Overnight we sailed to Maiviken, South Georgia, with a plan for hikers to walk from there to Grytviken, where we would land for the morning. However, nature got the better of us: small bergy-bits and growlers from the breakup of the nearby glacier filled Maiviken Harbour, and this together with a large swell made landing there impossible. So, some hikers went back to bed for well-earned rest and others enjoyed the amazing skies as we left the bay (note the lenticular clouds in this High Dynamic Range image!).
After breakfast we reached Grytviken and the ship cleared British Customs control. A representative of the South Georgia Heritage Trust then came on board to talk to us about the rat eradication program on-going on the island. Introduced rats are a serious threat to many S. Georgia bird species, not the least of which is the endemic South Georgia Pipit, the most southerly songbird in the world. We all found out how we can contribute to this extremely valuable project by sponsoring a hectare of S. Georgia to be cleared. Here’s the link: Sponsor-a-hectare
Grytviken is famous as the site of Antarctic explorer Sir Ernest Shackleton’s grave and for the abandoned Norwegian whaling station established in 1904 by Capt. Larsen. The atmosphere in this incredible place is evocative and took us all back in time to days past when we relied on whale products for all sorts of things from fine oils to corset stays and food. The weather was positively 21st century however- balmy with temperatures reaching 16° by noon. No wonder South Georgia’s glaciers are shrinking at an alarming rate due to modern-day climate change.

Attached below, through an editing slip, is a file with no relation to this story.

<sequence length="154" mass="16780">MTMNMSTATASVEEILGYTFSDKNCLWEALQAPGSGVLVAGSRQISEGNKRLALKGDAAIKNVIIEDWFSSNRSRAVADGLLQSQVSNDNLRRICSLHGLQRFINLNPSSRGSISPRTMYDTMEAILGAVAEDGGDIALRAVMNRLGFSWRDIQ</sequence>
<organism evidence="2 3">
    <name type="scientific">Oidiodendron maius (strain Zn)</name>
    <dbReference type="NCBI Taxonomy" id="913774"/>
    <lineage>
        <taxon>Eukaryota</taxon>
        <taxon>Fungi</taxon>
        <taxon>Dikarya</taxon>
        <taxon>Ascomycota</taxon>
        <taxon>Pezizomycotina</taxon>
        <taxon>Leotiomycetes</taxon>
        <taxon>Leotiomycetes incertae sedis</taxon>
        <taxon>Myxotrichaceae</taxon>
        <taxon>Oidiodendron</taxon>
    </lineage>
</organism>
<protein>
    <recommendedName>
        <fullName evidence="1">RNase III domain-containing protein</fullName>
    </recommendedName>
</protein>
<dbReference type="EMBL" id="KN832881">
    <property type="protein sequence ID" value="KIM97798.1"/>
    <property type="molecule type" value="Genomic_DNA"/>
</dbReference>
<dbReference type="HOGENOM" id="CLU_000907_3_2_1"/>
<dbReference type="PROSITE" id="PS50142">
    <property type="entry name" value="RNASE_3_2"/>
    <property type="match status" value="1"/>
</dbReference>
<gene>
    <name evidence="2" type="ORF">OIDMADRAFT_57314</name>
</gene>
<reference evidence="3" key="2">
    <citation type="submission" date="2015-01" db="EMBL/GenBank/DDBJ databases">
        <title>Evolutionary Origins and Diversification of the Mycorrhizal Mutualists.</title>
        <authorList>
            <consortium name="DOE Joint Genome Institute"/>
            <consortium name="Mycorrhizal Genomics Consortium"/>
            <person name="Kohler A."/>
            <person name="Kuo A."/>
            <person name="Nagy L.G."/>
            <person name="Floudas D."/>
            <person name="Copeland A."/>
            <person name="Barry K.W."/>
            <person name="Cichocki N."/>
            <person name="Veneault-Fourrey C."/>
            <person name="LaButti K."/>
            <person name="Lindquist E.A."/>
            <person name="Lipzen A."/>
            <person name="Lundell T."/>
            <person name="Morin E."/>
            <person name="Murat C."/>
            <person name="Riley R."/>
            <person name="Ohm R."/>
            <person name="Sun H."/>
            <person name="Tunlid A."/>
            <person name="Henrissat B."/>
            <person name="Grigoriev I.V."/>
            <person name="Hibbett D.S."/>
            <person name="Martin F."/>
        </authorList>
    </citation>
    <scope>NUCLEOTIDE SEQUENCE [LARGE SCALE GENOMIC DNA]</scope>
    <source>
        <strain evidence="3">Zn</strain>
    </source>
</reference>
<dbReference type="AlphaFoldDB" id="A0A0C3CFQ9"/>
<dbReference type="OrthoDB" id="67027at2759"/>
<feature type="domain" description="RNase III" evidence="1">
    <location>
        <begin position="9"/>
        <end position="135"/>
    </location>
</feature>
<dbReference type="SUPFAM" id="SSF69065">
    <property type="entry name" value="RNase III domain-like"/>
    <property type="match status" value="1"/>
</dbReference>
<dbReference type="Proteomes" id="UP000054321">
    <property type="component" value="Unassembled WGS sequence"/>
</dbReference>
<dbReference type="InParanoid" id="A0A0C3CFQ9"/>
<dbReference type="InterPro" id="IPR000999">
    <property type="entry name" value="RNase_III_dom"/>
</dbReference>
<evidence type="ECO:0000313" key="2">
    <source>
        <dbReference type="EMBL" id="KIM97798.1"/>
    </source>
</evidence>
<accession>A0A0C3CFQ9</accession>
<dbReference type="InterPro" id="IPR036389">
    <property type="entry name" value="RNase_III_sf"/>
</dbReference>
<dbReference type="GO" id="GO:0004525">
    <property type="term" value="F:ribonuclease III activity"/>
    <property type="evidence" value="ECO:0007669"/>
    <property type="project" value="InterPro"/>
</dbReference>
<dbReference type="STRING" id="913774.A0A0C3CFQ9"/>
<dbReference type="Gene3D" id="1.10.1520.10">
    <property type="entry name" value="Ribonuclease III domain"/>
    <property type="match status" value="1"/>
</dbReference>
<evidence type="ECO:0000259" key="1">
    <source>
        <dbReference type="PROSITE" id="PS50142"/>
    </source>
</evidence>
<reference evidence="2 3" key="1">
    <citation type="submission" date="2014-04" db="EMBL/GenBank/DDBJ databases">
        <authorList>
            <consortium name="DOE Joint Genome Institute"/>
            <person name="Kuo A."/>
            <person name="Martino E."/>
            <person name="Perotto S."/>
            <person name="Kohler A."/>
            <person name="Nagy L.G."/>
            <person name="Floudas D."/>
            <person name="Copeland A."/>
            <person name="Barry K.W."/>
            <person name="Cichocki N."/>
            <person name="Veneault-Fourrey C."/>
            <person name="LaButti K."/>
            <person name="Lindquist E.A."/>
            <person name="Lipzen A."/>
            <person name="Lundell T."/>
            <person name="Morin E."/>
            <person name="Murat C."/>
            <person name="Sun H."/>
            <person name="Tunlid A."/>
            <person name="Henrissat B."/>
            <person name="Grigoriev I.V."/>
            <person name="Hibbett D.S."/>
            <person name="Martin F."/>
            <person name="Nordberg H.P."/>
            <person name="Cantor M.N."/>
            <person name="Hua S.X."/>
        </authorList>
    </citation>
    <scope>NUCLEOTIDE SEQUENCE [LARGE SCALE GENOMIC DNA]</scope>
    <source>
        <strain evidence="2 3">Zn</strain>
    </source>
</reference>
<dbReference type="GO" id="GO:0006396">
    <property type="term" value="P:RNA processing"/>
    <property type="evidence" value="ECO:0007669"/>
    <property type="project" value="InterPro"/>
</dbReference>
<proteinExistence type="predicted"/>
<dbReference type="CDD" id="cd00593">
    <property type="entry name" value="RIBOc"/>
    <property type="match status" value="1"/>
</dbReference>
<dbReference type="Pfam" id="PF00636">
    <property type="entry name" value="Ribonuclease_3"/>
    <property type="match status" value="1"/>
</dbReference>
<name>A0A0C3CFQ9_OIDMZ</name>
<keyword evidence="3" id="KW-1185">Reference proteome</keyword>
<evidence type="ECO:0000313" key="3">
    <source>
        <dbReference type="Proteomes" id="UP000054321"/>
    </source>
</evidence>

The wind picked up through the Grytviken landing but were hardly felt it in the sheltered bay that Capt. Larsen picked for his whaling station. However, after we left and headed out into open sea, were were all reminded that the sea was below our ship!
Next stop Antarctica!